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Hulu backer/Apple antagonist Zucker leaving NBC

NBC Universal CEO will depart as soon as Comcast takes control next year. He helped build Hulu and coined term about trading analog dollars for digital pennies.

Jeff Zucker, chief of NBC Universal and the man who helped start video portal Hulu, will leave the company once Comcast's pending acquisition of NBC Universal receives government approval, according a company internal document obtained by CNET.

Outgoing NBC Universal CEO Jeff Zucker will leave once Comcast takes control of the company. Ina Fried/CNET

Zucker's departure is worth noting because of his often hard-line stand towards negotiations with technology companies, most notably Apple. On Thursday, at the Goldman Sachs investor conference, Zucker was skeptical of whether Apple's plan to offer 99-cent video rentals on TV shows was right for his company.

"We do not think 99 cents is the right price point for our content," Zucker said according to Reuters. "We thought it would devalue our content."

Zucker is probably best known for a comment that offended some in the technology sector when he warned media companies not to "end up trading analog dollars for digital pennies."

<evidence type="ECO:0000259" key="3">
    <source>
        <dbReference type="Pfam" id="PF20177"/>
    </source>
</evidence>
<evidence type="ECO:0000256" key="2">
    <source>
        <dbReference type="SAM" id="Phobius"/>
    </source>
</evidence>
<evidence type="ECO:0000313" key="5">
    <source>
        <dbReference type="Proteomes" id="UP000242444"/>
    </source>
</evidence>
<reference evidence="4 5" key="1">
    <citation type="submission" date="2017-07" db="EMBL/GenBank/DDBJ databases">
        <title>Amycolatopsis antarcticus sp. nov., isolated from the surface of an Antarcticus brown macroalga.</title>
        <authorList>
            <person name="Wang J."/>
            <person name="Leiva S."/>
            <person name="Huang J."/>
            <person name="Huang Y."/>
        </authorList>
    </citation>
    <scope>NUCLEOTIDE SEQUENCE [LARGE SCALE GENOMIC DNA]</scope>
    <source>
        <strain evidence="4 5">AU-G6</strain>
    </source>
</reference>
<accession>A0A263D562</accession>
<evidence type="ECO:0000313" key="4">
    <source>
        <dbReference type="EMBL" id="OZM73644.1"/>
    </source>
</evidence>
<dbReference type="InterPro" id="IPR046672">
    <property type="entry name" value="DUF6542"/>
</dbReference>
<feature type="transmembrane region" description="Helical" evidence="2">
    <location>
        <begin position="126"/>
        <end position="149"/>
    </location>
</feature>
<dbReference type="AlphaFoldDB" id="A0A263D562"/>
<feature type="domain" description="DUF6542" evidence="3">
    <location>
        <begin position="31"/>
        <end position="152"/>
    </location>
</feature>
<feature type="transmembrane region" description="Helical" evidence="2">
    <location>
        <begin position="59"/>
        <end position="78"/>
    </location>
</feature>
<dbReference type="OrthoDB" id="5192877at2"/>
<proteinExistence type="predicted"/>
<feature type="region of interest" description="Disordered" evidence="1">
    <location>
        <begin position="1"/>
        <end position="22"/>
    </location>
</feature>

When he gave that quote, Zucker was already a veteran of brutal negotiations with Apple. Zucker is the man who, as my colleague Tom Krazit pointed out in 2007, had the "stones" to demand that Apple give NBC Universal a share of iPod sales during negotiations over iTunes licensing of NBC's shows.

The CEO can also be credited with helping to make a major bet when NBC Universal teamed with News Corp. to develop Hulu, one of the Web's most successful video services.

At the time, YouTube was the unchallenged leader in online video. Since then, Hulu has separated itself from YouTube by offering newly released TV shows.

In an e-mail to employees, Zucker said he will stay on until the acquisition is final and estimated that to be about six months away.